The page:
Open source "tricorders": handheld sensor packages for everyone

For the past five years, Peter Jansen, a Canadian scientist whose PhD is in neural computation and cognitive modelling, has been developing a series of open source hardware "tricorders" -- handheld sensor packages running GNU/Linux that can be used by everyday people to make and record observations about the world around them. There are several versions of the tricorder, some with sensors attached (atmospheric, electromagnetic, spatial), others that are "blank," with places to mount your own sensors. The latest version, the Mark IV, is still in development, and is intended to be mass-produced at low cost.

The Tricorder project emphasizes accessibility. The devices we build are meant to be as inexpensive as possible, so folks might have access to them without having to worry about the cost, or their difficulty of use. My hope is that someday every household — and every child who wants one — might have access to a small device that can easily be kept close in a pocket or bag, and quickly pulled out when curiosity strikes. By turning a walk home through the park into a nature walk, and Dad's spring time home repairs into a lesson about heat flow, it's my hope that everyday experiences will become opportunities to learn and develop an intuitive understanding and deep fluency with the science of our everyday world.

It is my deep belief that knowledge brings about positive change. It's possible that the same instrument that can show a child how much chlorophyll is in a leaf could also show how them much pollution is in the air around us, or given off by one's car. As an educator and a researcher, I feel that if people could easily discover things about their worlds that were also important social topics, that they would then make positive social choices, like reducing their emissions, or petitioning for cleaner industry in their communities. By having access to general tools, people can learn about leaves, or air, or clouds, or houses — or light, or magnetism, or temperature — or anything the Tricorder can help them see.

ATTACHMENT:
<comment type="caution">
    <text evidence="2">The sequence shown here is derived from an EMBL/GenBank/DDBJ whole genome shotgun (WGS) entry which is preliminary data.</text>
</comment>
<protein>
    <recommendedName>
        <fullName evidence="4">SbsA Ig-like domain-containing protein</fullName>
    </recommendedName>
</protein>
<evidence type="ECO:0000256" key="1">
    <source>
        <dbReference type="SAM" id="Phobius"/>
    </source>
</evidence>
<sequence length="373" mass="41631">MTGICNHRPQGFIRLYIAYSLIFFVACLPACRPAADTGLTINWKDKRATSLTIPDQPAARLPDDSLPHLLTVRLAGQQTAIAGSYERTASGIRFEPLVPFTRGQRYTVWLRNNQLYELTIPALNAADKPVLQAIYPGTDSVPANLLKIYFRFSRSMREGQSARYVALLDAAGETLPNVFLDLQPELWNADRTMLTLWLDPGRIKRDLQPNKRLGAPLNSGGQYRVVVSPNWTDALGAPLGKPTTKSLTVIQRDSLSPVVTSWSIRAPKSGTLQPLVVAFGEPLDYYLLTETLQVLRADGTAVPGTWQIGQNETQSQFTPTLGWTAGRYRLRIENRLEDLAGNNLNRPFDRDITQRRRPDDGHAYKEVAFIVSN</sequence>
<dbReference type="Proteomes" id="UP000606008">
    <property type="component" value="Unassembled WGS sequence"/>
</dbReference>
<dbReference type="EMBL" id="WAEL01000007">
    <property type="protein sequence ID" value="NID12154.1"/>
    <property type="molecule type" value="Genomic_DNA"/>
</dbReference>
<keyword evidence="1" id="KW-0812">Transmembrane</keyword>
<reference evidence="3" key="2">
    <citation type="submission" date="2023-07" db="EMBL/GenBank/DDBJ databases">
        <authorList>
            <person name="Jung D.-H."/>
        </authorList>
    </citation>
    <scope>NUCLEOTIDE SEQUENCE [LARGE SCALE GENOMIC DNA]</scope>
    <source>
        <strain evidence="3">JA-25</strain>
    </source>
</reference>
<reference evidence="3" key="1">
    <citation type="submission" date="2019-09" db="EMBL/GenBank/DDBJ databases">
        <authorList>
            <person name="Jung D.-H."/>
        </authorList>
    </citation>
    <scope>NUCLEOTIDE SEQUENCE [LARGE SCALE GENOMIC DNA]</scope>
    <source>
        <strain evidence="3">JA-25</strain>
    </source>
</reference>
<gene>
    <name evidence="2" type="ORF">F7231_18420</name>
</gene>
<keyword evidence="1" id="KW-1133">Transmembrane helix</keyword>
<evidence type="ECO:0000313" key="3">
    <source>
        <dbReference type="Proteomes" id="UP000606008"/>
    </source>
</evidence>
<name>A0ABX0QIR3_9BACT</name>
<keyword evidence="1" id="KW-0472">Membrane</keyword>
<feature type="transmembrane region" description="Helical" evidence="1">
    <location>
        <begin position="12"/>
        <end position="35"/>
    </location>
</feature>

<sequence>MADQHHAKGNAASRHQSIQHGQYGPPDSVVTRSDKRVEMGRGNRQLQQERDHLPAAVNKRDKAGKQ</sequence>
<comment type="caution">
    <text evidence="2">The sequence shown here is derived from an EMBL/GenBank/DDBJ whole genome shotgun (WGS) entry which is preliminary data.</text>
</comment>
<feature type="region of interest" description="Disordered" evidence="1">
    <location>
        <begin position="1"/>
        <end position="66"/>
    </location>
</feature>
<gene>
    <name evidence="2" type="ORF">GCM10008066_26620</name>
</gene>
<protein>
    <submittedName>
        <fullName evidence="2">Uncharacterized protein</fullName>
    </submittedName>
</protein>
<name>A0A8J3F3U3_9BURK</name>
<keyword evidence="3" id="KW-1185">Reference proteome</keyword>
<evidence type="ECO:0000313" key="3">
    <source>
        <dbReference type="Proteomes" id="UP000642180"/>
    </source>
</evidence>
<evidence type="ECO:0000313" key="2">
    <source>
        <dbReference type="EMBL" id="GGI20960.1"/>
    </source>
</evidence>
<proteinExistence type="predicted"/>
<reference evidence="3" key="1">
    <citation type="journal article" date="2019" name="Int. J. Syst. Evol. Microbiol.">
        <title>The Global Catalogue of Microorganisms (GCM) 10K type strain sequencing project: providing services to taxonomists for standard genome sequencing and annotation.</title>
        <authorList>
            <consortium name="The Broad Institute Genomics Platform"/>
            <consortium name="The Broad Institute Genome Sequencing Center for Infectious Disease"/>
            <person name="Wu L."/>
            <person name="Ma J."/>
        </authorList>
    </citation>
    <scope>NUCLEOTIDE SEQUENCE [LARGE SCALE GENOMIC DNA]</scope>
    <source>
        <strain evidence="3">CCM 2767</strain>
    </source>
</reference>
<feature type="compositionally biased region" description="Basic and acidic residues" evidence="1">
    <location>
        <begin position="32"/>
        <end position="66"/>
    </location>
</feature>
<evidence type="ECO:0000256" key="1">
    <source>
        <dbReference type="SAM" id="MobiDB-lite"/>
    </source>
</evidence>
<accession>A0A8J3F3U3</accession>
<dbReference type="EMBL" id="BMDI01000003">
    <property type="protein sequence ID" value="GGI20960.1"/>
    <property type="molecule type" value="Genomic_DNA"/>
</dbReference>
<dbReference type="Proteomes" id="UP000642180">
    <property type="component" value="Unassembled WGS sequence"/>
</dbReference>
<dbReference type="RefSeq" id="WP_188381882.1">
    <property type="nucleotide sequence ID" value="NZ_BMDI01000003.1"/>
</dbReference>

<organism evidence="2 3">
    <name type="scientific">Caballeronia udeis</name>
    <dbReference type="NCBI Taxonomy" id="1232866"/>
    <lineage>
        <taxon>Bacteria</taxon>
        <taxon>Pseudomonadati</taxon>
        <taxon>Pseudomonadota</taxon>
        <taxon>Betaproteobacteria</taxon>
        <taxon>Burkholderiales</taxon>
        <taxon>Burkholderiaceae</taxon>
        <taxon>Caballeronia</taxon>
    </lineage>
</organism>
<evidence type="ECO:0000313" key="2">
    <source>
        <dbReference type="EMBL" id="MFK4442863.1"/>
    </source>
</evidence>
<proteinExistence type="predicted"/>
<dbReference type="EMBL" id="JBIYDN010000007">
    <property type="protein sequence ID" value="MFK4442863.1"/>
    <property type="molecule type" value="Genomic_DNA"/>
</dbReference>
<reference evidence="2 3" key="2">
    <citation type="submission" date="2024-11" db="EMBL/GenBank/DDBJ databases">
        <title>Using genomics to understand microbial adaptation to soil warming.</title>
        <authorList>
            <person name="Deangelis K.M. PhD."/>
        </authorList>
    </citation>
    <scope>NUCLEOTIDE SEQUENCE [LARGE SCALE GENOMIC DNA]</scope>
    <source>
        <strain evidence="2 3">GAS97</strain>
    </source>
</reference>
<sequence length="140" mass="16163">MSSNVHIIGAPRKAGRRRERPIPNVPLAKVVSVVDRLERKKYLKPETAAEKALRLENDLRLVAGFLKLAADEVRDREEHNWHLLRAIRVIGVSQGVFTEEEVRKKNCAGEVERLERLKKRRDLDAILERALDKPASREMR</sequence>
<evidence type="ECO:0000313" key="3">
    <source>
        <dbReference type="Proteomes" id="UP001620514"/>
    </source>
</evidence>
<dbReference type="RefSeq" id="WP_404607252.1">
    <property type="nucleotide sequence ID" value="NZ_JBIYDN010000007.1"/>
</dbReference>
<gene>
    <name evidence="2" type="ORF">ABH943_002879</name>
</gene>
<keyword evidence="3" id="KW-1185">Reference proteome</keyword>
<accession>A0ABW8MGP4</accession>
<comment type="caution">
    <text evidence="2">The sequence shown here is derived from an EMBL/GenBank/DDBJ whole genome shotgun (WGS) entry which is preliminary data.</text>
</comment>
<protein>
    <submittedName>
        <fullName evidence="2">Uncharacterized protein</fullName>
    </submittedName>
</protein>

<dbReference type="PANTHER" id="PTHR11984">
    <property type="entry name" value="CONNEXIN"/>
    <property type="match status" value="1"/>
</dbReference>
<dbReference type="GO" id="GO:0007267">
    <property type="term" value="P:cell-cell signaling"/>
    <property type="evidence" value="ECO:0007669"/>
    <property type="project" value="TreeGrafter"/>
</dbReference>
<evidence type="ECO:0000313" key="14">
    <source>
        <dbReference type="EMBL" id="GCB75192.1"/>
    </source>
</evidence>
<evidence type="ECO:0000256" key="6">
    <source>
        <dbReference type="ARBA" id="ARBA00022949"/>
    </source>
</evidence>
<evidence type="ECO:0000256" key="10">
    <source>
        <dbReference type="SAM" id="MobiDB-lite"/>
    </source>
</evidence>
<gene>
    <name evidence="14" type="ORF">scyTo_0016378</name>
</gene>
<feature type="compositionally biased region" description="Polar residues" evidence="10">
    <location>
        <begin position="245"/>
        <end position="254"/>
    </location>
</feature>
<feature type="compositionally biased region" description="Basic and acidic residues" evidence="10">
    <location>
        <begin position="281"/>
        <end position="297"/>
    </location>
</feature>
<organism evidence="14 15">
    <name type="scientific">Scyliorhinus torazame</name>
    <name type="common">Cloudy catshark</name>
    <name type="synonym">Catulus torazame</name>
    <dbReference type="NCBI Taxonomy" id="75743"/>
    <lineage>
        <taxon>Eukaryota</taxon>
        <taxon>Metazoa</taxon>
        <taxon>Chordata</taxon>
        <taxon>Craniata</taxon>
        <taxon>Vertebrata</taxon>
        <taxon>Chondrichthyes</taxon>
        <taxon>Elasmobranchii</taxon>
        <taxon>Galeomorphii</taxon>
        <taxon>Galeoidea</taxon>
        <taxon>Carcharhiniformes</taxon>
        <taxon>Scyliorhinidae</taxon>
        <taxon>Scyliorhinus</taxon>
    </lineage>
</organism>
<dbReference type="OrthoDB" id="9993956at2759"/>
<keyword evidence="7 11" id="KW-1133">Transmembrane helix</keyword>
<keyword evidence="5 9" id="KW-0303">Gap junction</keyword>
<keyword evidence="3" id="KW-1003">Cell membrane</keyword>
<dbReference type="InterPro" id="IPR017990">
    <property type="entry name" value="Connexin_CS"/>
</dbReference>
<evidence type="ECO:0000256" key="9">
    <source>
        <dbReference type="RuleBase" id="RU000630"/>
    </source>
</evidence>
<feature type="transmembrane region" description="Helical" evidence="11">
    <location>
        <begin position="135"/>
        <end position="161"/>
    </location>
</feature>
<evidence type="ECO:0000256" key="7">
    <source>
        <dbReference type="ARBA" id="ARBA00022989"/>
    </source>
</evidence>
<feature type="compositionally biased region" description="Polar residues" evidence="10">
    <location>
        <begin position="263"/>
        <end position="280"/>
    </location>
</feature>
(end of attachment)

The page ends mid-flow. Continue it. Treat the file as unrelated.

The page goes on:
Most of all, the Tricorder is designed to discover things that we don't already know. I'm excited about what you can discover with it. And that's what it's about. Little discoveries, everywhere.

the Tricorder project:

(via MeFi)


  1. I really love this concept, but wonder if an open interface to the sensors we already carry with us on our cellphones might get more practical adoption.
    Of course, I’d love to have more sensors on my cell phone while I’m at it.

  2. Yes, this is very cool, but I’d love a sensor pack I could attach to the top of my phone, or a sort of sensor cradle to slot the phone into. It would be fairly easy  to develop a number of android apps to take advantage of it, and with modern phones you’re going to get a lot more processing capacity as well as decent internet connectivity. 

    1. Yeah, an attachable sensor suite, with the ability for people who want to hack on them to make their own…  make it open so that people can compete and innovate…  slave it to blue-tooth probes and fixed sensors like a rain gauge or a temp probe… man the future’s turning out to be pretty cool.

    2. We’re already starting to do something like that at the (open source) educational non-profit I work at.

      Here’s a post I just wrote about a week ago that describes streaming multi-sensor data into your browser from an Arduino through an ethernet cable. Then a few days ago we hacked together a version that can stream the data to your iPad or phone’s browser though Bluetooth. No apps needed, no drivers, nothing.

      The beauty is that, as you say, all the rich processing can be developed in a web page or app.

      Currently our hack that got the data streaming to a phone isn’t scalable, since it requires a fairly-expensive ethernet-to-bluetooth converter, but that’s a problem that should certainly be overcomable with a bit more hacking.

    1.  I was never really crazy about LCARS. Seems like a lot of screen real estate got wasted on pretty curves. I liked the Klingon hexagonal interface better.

  3. I’ve often wondered… what are the three things a tricorder records, and why did they stop at three?

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